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[User Picture]From: rosefox
2015-03-24 06:36 pm (UTC)
I'm reminded of Glory Road, wherein the protagonist travels to a foreign land (or parallel dimension) and is revered as a great epic poet after his dramatic recitation of "Casey at the Bat". This is all much easier if you don't have translation powers and can get by on intonation and body language.

That said, the first song that comes to mind that I think would work pretty universally is Oingo Boingo's "Insects". I suppose "They know they'll rule the world someday" is based on notions of mass extinction that weren't so much in vogue in 825, but the sentiment is quite comprehensible.

Sappy bullshit like "When You Wish Upon a Star" would also probably pass muster.

Edited at 2015-03-24 06:37 pm (UTC)
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[User Picture]From: mrissa
2015-03-24 07:07 pm (UTC)
Yeah, sappy bullshit is a good choice for this. "Nature Boy" only really requires the rise of monarchies, for example.
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[User Picture]From: pameladean
2015-03-24 07:39 pm (UTC)
This is unexpectedly good at getting rid of earworms. "Oh hello, song, I do like you, but NOT NOW. Hmm, alarm clock, television, the idea of a set of chords, at least part of an audience for whom it is at least provisionally all right if the narrator is an atheist," and the earworm is gone.

P.
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[User Picture]From: mrissa
2015-03-24 07:51 pm (UTC)
Glad to help!

The other earworm tricks I know are 1) sing the song in the style of Bob Dylan; 1b) if it is a Bob Dylan song, sing it in the style of William Shatner; 2) sing the theme song from Disney's Robin Hood.

I suspect that #2 only works for me and my mom, but it works beautifully for us.

Of course, then we have the theme song to Disney's Robin Hood in our heads, but I'm told one can't have everything due to storage concerns.
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[User Picture]From: adrian_turtle
2015-03-24 07:44 pm (UTC)
A lot of hymns need relatively little explanation. They tend not to be classified as "popular songs," despite being known and liked by lots of people. (More so before personal music gadgets, and even more before radio/jukebox.) The most popular are explicitly Christian, so that's Christian era. But quite a few are just monolatrous, and that's comprehensible WAY back.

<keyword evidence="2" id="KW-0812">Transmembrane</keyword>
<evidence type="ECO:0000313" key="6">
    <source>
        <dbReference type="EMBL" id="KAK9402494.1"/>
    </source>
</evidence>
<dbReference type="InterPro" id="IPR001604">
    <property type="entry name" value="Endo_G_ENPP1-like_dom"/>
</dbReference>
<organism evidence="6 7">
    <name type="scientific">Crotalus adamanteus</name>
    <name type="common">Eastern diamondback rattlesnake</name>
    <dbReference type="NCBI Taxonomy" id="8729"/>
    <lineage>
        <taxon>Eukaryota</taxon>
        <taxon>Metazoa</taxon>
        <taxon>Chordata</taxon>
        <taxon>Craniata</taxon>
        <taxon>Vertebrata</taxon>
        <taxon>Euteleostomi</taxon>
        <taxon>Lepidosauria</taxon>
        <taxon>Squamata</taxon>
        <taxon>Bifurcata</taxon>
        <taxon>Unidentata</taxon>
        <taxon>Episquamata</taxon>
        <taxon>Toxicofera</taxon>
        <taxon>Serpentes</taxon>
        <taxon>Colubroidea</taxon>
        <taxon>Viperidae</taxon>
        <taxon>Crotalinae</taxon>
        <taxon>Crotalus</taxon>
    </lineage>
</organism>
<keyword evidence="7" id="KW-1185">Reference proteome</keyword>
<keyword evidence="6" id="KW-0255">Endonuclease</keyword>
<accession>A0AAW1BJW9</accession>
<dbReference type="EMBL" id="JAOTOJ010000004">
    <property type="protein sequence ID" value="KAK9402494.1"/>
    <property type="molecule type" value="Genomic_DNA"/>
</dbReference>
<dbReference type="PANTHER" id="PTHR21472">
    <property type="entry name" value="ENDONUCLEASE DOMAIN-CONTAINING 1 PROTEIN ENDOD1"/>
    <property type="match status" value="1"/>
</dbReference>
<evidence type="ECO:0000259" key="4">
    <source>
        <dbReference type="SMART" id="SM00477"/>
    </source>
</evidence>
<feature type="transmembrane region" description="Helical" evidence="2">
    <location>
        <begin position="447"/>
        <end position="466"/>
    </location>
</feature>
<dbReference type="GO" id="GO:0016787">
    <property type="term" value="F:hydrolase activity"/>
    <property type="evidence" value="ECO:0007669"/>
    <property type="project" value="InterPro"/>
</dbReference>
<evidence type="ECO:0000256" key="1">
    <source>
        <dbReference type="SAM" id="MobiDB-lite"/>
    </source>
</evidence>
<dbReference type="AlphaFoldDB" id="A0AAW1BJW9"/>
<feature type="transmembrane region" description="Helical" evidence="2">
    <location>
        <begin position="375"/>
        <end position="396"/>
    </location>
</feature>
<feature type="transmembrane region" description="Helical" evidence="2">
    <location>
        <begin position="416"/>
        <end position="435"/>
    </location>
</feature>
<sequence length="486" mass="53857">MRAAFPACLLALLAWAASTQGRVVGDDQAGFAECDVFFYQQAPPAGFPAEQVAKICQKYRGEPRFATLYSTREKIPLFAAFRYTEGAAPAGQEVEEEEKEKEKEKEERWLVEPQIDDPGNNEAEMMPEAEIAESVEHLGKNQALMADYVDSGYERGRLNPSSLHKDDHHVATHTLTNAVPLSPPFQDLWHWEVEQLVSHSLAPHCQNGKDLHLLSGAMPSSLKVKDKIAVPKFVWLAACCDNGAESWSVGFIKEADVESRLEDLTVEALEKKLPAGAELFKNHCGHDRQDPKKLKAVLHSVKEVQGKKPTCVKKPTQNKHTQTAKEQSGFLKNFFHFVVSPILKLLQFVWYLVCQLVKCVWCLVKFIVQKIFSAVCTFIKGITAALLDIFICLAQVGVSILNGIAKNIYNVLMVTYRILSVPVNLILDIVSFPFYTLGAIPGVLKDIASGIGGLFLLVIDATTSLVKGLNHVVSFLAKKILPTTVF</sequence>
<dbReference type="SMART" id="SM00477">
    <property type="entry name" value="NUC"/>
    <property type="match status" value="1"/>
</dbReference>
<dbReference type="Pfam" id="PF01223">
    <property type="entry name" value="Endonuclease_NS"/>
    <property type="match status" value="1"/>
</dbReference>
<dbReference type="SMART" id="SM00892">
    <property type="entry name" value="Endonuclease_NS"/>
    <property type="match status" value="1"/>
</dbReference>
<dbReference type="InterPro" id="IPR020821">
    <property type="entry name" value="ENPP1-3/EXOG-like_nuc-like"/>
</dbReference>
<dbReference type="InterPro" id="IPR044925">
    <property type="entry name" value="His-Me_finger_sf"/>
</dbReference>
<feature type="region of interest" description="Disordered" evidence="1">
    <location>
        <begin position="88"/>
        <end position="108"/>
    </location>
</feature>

I'm not sure a reference to the "dark side of the moon" relies on any concrete astronomical concept. A person might think of going to the moon by magic (or when pigs fly) and discovering fantastic things behind it.
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[User Picture]From: mrissa
2015-03-24 07:52 pm (UTC)
Yeah, actually we had more fun thinking of what hymns wouldn't pass for the entirety of the Christian era (I'm looking at you, "Earth and All Stars"!).
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[User Picture]From: arkessian
2015-03-24 07:50 pm (UTC)
Pretty well rules out all the Queen anthems of my youth...

Slinking off to sulk now.
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[User Picture]From: mrissa
2015-03-24 07:54 pm (UTC)
Actually, "We Will Rock You" only requires streets and canned goods. And if you use the mistaken lyric "kicking your kind" all over the place, you're pretty much good back a loooooong ways, providing, of course, that "rock" can be understood in ways like "the earthquake rocked the city." I expect Roman soldiers would love "We Will Rock You." Visigoths, too.
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[User Picture]From: mrissa
2015-03-24 08:04 pm (UTC)
Then, of course, there are the songs that have such a narrow range of comprehensibility that they're not suitable for now. The Beach Boys' "Surfin' Safari," for example: the only reason I know that a Woody was a faux wood-paneled station wagon is because of that song. If you asked a young person now what a Woody was, they would, depending on age, either reply, "The cowboy from Toy Story," or, "Aunt MaRISsa! Gnr gnr gnr."
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[User Picture]From: juliansinger
2015-03-24 09:28 pm (UTC)
This has caused me to realize probably no young kid knows of Woody Woodpecker, now.
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[User Picture]From: alecaustin
2015-03-24 08:32 pm (UTC)
I continue to be pleased by the image of the Jazz age cover of "Gangster's Paradise" being sung to largely comprehending inhabitants of the 1920s.